EIGHT IS ENOUGH


Ben Westbeech: So Good Today
From Welcome to the Best Days Of Your Life (Brownswood, 2007)

Candi Staton: I’m Just a Prisoner
From I’m Just a Prisoner (Fame, 1970). Also on Candi Staton: The Early Years.

Timmy NcNealy: I Am So Glad You’re Mine (snippet)
From 7″ (Shawn/Truth and Soul, 1972/2007)

Hank Ballard: With Your Sweet, Lovin’ Self
From 7″ (King, 1969)

Bronx River Parkway and Candela All-Stars: Aqua Con Sal (snippet)
From 7″ (From Truth and Soul, 2007)

The Three Souls: Herby’s Tune
From 7″ (All-Indy, 196?)

Donny Hathaway: Lord Help Me
From 7″ (ATCO, 1972) Also on Extension of a Man.

UGK: One Day
From Ridin’ Dirty (Jive, 199)

Here’s an irony for you: I switched to audioblogging after doing 10 years of radio because, frankly, I found radio a bit exhausting. But nowadays, with teaching and family, blogging (at times mind you, only at times) feels like the burden. So instead of doing a few mini-posts, I’m back to cooking up mini-sets. I’d appreciate any feedback people have, namely over whether or not these 20+ minute mixes are more to their liking than single-song files. Personally, I like it better since I think music should be listened to in a sequence rather than bits of free-floating atomic units (I’m old school like that).

Anyway – here’s the latest mega-post.

I have to thank Soul Sides reader, Ronnie Reese, who put me up on my current heavy-rotation player – “So Good Today” by the UK’s Ben Westbeech. I’m a little surprised I didn’t catch wind of this sooner, only because Westbeech is signed to Gilles Peterson’s Brownswood label and I tend to follow Peterson’s music. In any case, Reese was trying to put me up on the Dap-Kings mix of the song but I have to say: I rather prefer the original version. Sure, it’s sugary sweet and probably only a touch less hippy-happy than, say, “Young Folks ,” but to me, this is the perfect “start-your-day” song. Much better than waking up to that “ENH! ENH! ENH! ENH!” of the typical clock-radio. Dig the video too.

The Candi Staton is very, very overdue. I should have blogged about this a couple years ago, when Astralwerks put out that amazing Candi Staton: The Early Years anthology, featuring some of her best songs with Rick Hall’s famous Fame studio in Muscle Shoals. I was reminded of this, pulling out songs for that recent Sharon Jones gig, and reminded about how insanely awesome “I’m Just a Prisoner” is. Seriously, it’s G.O.A.T. status and I don’t mean Capra aegagrus hircus. You gotta love how the song builds in intensity; it’s not far past 3 minutes yet it sounds absolutely epic.

I follow that with one of the best reissues I’ve heard in a while; a cover of Al Green’s “I’m So Glad You’re Mine” done by the great Timothy McNealy, and re-released by our valued colleagues over at Truth and South in Brooklyn. This one is mega-mega rare, originally appearing on Shawn and what I appreciate about it is how McNealy strips down an already stripped-down song…it’s lo-fi but in this affecting, acoustic, intimate way. I only hooked up a snippet: cop the entire thing (hopefully, T&S will get a digital sales system set up soon).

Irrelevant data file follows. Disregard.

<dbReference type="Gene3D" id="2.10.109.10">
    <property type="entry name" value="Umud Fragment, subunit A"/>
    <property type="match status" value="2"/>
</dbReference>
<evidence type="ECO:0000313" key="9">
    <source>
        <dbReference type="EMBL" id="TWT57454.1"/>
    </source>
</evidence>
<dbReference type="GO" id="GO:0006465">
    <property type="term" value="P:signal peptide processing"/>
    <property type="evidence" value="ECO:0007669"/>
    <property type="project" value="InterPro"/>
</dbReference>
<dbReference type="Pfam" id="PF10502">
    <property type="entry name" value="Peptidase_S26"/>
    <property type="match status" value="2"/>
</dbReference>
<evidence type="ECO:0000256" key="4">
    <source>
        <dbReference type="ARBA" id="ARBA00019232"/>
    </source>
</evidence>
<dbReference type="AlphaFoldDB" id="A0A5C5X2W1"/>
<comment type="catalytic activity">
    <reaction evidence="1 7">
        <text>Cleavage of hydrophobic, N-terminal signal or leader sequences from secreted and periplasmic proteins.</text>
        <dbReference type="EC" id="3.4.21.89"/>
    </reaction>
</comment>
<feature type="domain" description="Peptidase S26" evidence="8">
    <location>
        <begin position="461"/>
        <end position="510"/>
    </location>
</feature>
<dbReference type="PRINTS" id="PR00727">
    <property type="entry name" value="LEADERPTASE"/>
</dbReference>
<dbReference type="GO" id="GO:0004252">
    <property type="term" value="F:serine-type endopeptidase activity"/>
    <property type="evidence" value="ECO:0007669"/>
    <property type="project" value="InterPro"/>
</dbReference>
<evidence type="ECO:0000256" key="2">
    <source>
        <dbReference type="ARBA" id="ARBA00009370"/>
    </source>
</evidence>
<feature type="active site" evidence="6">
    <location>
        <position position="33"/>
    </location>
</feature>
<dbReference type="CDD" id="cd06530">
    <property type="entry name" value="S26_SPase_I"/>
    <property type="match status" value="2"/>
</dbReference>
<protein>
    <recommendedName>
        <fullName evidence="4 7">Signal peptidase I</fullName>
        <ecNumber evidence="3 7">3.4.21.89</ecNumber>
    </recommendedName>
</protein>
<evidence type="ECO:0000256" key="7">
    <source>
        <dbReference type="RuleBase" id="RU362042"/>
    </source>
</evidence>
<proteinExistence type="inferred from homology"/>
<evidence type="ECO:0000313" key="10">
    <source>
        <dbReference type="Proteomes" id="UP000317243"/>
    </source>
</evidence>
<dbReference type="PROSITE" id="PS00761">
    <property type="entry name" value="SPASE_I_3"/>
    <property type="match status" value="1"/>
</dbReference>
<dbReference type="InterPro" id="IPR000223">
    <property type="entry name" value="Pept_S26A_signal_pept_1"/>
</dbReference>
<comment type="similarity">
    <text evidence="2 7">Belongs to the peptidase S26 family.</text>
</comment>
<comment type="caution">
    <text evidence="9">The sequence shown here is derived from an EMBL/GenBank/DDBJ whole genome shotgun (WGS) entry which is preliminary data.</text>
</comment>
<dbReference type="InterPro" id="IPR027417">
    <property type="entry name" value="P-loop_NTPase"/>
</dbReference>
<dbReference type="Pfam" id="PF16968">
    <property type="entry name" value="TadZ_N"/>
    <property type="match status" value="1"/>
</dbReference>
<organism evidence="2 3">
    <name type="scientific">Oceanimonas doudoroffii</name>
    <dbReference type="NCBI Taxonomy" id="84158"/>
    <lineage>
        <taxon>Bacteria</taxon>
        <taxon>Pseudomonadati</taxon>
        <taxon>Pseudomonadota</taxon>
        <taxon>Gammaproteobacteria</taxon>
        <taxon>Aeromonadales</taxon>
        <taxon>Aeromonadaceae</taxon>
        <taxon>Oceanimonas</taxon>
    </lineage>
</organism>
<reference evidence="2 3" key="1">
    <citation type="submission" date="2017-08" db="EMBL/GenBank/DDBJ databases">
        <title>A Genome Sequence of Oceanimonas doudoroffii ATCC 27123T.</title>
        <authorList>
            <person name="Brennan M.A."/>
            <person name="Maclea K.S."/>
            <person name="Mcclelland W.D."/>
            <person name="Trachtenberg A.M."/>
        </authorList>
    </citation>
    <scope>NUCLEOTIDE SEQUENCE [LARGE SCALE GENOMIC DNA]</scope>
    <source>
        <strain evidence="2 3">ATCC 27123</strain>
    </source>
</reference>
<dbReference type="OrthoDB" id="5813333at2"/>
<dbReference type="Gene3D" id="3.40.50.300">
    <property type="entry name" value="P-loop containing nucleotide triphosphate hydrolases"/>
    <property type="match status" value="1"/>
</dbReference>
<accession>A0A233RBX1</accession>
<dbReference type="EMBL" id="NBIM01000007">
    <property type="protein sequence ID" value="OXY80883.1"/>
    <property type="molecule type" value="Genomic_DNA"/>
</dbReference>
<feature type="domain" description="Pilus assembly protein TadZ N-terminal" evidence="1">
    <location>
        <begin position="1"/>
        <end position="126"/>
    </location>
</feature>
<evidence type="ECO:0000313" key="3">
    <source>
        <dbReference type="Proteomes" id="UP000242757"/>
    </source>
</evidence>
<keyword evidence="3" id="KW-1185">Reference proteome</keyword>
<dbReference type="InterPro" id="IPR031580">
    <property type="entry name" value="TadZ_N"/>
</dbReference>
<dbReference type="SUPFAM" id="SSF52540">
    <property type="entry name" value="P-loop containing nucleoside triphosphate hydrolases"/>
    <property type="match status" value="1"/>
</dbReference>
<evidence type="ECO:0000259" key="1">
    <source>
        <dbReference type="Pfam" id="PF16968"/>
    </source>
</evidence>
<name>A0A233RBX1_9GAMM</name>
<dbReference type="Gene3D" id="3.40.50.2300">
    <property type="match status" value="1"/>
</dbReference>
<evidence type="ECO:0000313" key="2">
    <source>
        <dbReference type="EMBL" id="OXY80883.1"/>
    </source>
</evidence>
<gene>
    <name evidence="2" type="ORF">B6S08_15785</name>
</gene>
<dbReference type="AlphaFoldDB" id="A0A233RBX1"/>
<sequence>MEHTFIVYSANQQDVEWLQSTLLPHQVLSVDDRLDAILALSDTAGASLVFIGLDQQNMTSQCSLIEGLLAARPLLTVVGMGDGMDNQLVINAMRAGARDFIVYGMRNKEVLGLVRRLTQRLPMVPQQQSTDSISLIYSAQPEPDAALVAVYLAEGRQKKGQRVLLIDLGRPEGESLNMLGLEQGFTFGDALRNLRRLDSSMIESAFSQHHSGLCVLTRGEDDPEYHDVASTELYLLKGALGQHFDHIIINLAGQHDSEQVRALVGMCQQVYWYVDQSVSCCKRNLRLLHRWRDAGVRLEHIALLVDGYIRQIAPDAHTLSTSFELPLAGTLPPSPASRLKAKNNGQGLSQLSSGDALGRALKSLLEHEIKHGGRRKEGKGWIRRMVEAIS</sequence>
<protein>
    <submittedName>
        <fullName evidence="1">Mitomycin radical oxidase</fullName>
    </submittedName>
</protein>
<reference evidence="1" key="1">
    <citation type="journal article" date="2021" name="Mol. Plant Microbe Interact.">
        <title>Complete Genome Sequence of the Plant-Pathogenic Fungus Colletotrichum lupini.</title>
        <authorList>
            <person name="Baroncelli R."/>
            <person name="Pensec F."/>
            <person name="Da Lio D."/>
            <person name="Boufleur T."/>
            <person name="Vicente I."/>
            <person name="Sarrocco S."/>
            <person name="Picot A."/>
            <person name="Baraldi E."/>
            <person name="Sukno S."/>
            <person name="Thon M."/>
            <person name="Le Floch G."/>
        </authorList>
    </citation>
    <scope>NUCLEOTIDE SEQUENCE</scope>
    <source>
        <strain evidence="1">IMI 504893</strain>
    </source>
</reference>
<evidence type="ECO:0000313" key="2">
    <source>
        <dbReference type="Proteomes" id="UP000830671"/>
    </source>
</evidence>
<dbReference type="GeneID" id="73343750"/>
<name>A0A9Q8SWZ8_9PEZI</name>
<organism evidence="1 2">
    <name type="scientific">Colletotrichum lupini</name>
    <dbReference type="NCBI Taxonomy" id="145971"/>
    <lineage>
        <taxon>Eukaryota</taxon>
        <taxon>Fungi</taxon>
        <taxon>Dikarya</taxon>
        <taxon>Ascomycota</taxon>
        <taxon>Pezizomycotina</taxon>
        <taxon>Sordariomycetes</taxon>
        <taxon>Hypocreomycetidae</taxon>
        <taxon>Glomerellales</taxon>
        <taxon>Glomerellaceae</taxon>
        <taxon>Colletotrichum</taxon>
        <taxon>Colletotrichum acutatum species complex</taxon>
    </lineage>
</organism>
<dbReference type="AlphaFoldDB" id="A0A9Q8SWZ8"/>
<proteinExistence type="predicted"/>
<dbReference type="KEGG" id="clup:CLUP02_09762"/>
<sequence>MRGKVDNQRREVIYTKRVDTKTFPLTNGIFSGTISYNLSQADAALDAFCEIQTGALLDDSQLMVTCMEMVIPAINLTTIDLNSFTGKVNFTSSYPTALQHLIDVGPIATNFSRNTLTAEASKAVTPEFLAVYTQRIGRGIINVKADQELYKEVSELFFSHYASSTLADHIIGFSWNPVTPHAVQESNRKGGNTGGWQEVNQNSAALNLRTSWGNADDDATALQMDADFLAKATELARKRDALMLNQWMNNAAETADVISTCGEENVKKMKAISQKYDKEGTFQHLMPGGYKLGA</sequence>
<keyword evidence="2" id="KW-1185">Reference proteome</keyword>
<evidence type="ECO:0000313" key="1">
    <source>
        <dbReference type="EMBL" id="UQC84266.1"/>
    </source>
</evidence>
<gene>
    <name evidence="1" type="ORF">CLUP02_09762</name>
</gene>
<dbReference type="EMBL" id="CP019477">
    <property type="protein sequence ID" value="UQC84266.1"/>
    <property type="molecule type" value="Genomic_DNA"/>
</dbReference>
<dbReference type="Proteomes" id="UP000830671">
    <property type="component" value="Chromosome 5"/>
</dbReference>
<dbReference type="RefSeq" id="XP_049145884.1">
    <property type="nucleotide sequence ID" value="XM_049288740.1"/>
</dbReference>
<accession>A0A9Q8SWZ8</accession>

The Hank Ballard side comes from a stack of 45s my man Justin Torres broke me off with a few years back but I had misfiled a bunch of them and only recently rediscovered them. This was part of a batch of James Brown-produced singles and the deeper I get with that catalog, the more impressed you get at just how many songs from the ’60s, including a song like this Ballard cut, managed to carry that signature JB sound without having to smash you ever the head with it, ala “Think” or “More Peas” (so we’re clear: I like being smashed in the head by JB-production). Sweet funk like this makes my day.

Back to Truth and Soul, just wanted to hit ya’ll with a quick blast of Latin funk from their Bronx River Parkway recordings (I believe a full-length is imminent). As usual, a solid dancefloor cooker that’s a good transition song for the Latin newcomers but doesn’t dumb it down for the real heads either.

The Three Souls jazz tune is off another 45 I re-discovered from Torres’ batch. This is an interesting single out of Indianapolis, given that the A-side, recorded with a vocalist named Aretta is a soul cut whereas this, the flipside, is obviously a straight-ahead jazz track and my, my, my…what a nice one at that. Much as I appreciate the soul jazz era of the late ’60s/early ’70s, it’s “soulful” straight-ahead jazz like this which I never get tired of listening to. If anyone else has recommendations for albums in a similar sounding vein, let me know.

The Donny Hathaway is something I originally posted back in February and I was under the mistaken impression that it had been a previously unreleased cut, put onto the Extension of a Man CD. As it turns out, it had come out…but only on 45. Given that I just reacquired the single, I wanted to put it up again especially since it is, hands-down, one of my favorite Hathaway songs (which is saying a lot). So sublime and socially conscious to boot.

Lastly, I end with a song that was suggested to me by Soul Sides reader Laughlin Siceloff as part as a two-song, Pimp C dedication. I thought it’d actually work nicely as a coda here, in the memory of a rapper who passed far, far before his time. R.I.P.

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